More Than Hoop Jumping: Making Accreditation Matter

  • Mary D. Burbank University of Utah
  • Melissa M. Goldsmith University of Utah
  • Alisa Bates Concordia University
Keywords: teacher research, teacher education, accreditation, self-study, self-reflection

Abstract

This study provides a discussion of faculty perspectives on the impact of national accreditation on a teacher education program. Research questions from a three-year investigation examined the influence of accreditation on how teacher educators approach their work and whether meeting accreditation requirements contributes to ongoing, systemic self-reflection. Self-study survey data identified faculty perspectives on the influence of accreditation on planning, instruction, curriculum development, assessment, collaboration, reflection, and awareness of accreditation discussions. Accreditation as a form of self-study reveals both strengths and the inherent challenges of meeting the sometimes competing goals of accreditation requirements and meaningful examinations through self-reflection. Study implications underscore the need for conscious efforts to maintain self-reflection as central to program improvements and considerations for teacher educators’ work.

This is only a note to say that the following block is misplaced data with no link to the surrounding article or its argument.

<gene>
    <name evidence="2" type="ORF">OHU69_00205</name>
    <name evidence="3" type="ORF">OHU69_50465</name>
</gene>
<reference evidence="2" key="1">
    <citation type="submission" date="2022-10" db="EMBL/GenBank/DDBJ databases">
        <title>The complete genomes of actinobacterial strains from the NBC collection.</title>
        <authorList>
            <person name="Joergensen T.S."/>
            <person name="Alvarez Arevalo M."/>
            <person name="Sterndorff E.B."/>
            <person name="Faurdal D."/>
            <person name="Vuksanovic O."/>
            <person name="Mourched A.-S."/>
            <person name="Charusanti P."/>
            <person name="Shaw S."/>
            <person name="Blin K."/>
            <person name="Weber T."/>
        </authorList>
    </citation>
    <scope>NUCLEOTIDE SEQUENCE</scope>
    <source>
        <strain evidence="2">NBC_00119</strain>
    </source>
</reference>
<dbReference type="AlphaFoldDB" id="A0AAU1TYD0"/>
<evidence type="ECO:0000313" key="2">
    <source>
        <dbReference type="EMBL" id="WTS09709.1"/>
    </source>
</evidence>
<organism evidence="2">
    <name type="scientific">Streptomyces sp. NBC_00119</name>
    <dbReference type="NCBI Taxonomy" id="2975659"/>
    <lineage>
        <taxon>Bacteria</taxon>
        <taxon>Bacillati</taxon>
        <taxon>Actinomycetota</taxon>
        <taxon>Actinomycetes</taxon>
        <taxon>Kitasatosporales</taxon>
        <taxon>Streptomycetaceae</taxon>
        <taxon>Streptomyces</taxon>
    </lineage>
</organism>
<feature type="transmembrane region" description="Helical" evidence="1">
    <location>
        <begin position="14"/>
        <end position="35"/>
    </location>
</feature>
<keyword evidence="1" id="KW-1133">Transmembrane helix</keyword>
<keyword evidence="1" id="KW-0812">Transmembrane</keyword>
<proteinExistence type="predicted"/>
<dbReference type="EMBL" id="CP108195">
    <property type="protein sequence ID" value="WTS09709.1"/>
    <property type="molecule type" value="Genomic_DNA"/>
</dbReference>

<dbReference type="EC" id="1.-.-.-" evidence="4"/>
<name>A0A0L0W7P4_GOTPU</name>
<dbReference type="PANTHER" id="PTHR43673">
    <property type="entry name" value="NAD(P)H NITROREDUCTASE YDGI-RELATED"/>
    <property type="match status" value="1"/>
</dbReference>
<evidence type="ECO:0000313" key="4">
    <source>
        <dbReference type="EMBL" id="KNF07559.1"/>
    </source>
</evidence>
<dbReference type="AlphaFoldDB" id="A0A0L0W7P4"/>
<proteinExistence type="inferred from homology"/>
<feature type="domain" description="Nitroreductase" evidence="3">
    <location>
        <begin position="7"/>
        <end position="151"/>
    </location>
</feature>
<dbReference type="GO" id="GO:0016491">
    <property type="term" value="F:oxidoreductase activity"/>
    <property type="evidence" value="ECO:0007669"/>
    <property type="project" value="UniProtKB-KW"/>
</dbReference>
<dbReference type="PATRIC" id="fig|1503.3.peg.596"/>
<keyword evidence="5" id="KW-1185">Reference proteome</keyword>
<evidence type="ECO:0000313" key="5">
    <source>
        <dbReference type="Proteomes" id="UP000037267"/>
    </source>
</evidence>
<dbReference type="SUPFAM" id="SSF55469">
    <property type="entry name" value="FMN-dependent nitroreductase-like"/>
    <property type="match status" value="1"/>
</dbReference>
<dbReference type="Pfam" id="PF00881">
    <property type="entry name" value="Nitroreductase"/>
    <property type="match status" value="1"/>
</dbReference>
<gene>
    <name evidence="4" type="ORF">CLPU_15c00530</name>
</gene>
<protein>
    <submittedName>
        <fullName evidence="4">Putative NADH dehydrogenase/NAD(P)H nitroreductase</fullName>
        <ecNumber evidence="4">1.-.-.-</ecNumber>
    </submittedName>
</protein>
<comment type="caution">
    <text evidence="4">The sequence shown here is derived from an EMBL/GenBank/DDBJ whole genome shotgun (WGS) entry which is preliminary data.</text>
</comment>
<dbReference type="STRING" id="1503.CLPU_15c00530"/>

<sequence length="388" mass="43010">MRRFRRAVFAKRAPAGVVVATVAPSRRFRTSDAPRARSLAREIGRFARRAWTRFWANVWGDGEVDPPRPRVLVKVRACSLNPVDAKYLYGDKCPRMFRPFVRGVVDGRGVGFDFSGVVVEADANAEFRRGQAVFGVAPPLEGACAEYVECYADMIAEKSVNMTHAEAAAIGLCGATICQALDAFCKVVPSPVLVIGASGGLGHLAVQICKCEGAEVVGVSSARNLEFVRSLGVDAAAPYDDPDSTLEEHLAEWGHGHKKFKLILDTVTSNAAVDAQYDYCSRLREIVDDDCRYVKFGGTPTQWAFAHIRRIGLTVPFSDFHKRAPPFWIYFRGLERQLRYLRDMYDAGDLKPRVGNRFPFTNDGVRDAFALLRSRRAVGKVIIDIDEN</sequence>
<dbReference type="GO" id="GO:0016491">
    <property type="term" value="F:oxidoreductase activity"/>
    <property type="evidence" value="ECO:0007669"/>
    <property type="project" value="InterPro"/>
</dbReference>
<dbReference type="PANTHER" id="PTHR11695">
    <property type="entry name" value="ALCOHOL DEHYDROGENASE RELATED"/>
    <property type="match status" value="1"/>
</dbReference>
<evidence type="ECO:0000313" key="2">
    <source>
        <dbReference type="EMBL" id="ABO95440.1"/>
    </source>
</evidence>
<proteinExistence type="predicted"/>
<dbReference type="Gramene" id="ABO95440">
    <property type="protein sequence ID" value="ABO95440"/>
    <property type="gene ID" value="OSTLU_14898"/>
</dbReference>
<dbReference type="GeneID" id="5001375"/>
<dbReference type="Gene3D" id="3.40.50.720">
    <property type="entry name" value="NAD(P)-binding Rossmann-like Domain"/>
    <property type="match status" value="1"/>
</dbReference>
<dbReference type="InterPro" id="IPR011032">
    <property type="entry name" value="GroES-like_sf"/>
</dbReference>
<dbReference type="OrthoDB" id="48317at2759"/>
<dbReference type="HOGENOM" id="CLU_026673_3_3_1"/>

Published
2015-08-02
How to Cite
BurbankM. D., GoldsmithM. M., & BatesA. (2015). More Than Hoop Jumping: Making Accreditation Matter. LEARNing Landscapes, 8(2), 59-75. https://doi.org/10.36510/learnland.v8i2.696